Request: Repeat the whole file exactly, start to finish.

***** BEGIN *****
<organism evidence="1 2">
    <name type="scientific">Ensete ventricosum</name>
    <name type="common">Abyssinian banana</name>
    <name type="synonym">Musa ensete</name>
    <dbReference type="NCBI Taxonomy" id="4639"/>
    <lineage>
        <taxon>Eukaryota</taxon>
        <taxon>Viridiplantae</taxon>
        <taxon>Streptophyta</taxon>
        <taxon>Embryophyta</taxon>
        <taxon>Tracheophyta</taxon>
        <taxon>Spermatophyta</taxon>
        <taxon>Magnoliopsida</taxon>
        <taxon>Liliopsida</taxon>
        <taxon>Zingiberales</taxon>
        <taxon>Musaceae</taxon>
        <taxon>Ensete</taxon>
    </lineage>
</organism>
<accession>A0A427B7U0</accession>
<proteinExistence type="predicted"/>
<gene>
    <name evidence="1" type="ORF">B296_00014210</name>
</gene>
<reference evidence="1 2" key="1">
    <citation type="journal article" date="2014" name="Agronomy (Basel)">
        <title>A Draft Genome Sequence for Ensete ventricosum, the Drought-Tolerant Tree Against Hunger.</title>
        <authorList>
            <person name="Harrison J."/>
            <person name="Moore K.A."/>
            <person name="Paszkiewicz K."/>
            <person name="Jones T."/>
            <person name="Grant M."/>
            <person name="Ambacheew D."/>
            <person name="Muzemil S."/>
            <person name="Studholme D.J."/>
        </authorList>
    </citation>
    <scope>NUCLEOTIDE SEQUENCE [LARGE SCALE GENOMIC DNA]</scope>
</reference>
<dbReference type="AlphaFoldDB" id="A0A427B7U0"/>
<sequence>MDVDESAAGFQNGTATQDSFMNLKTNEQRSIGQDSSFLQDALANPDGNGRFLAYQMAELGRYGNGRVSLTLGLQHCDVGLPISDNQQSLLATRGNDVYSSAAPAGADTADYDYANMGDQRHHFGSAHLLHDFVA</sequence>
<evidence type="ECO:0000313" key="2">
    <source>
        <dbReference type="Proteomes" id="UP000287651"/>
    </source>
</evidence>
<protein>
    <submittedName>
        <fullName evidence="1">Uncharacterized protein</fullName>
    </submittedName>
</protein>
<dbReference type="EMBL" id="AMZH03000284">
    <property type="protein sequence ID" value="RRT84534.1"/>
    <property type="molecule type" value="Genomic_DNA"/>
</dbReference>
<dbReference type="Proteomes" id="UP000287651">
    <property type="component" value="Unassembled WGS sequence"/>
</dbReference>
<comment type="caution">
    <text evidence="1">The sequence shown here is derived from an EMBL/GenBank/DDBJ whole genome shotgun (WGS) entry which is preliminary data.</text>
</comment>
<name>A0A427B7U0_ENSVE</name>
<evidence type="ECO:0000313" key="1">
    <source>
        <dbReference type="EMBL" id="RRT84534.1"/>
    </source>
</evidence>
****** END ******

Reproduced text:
<organism evidence="1 2">
    <name type="scientific">Ensete ventricosum</name>
    <name type="common">Abyssinian banana</name>
    <name type="synonym">Musa ensete</name>
    <dbReference type="NCBI Taxonomy" id="4639"/>
    <lineage>
        <taxon>Eukaryota</taxon>
        <taxon>Viridiplantae</taxon>
        <taxon>Streptophyta</taxon>
        <taxon>Embryophyta</taxon>
        <taxon>Tracheophyta</taxon>
        <taxon>Spermatophyta</taxon>
        <taxon>Magnoliopsida</taxon>
        <taxon>Liliopsida</taxon>
        <taxon>Zingiberales</taxon>
        <taxon>Musaceae</taxon>
        <taxon>Ensete</taxon>
    </lineage>
</organism>
<accession>A0A427B7U0</accession>
<proteinExistence type="predicted"/>
<gene>
    <name evidence="1" type="ORF">B296_00014210</name>
</gene>
<reference evidence="1 2" key="1">
    <citation type="journal article" date="2014" name="Agronomy (Basel)">
        <title>A Draft Genome Sequence for Ensete ventricosum, the Drought-Tolerant Tree Against Hunger.</title>
        <authorList>
            <person name="Harrison J."/>
            <person name="Moore K.A."/>
            <person name="Paszkiewicz K."/>
            <person name="Jones T."/>
            <person name="Grant M."/>
            <person name="Ambacheew D."/>
            <person name="Muzemil S."/>
            <person name="Studholme D.J."/>
        </authorList>
    </citation>
    <scope>NUCLEOTIDE SEQUENCE [LARGE SCALE GENOMIC DNA]</scope>
</reference>
<dbReference type="AlphaFoldDB" id="A0A427B7U0"/>
<sequence>MDVDESAAGFQNGTATQDSFMNLKTNEQRSIGQDSSFLQDALANPDGNGRFLAYQMAELGRYGNGRVSLTLGLQHCDVGLPISDNQQSLLATRGNDVYSSAAPAGADTADYDYANMGDQRHHFGSAHLLHDFVA</sequence>
<evidence type="ECO:0000313" key="2">
    <source>
        <dbReference type="Proteomes" id="UP000287651"/>
    </source>
</evidence>
<protein>
    <submittedName>
        <fullName evidence="1">Uncharacterized protein</fullName>
    </submittedName>
</protein>
<dbReference type="EMBL" id="AMZH03000284">
    <property type="protein sequence ID" value="RRT84534.1"/>
    <property type="molecule type" value="Genomic_DNA"/>
</dbReference>
<dbReference type="Proteomes" id="UP000287651">
    <property type="component" value="Unassembled WGS sequence"/>
</dbReference>
<comment type="caution">
    <text evidence="1">The sequence shown here is derived from an EMBL/GenBank/DDBJ whole genome shotgun (WGS) entry which is preliminary data.</text>
</comment>
<name>A0A427B7U0_ENSVE</name>
<evidence type="ECO:0000313" key="1">
    <source>
        <dbReference type="EMBL" id="RRT84534.1"/>
    </source>
</evidence>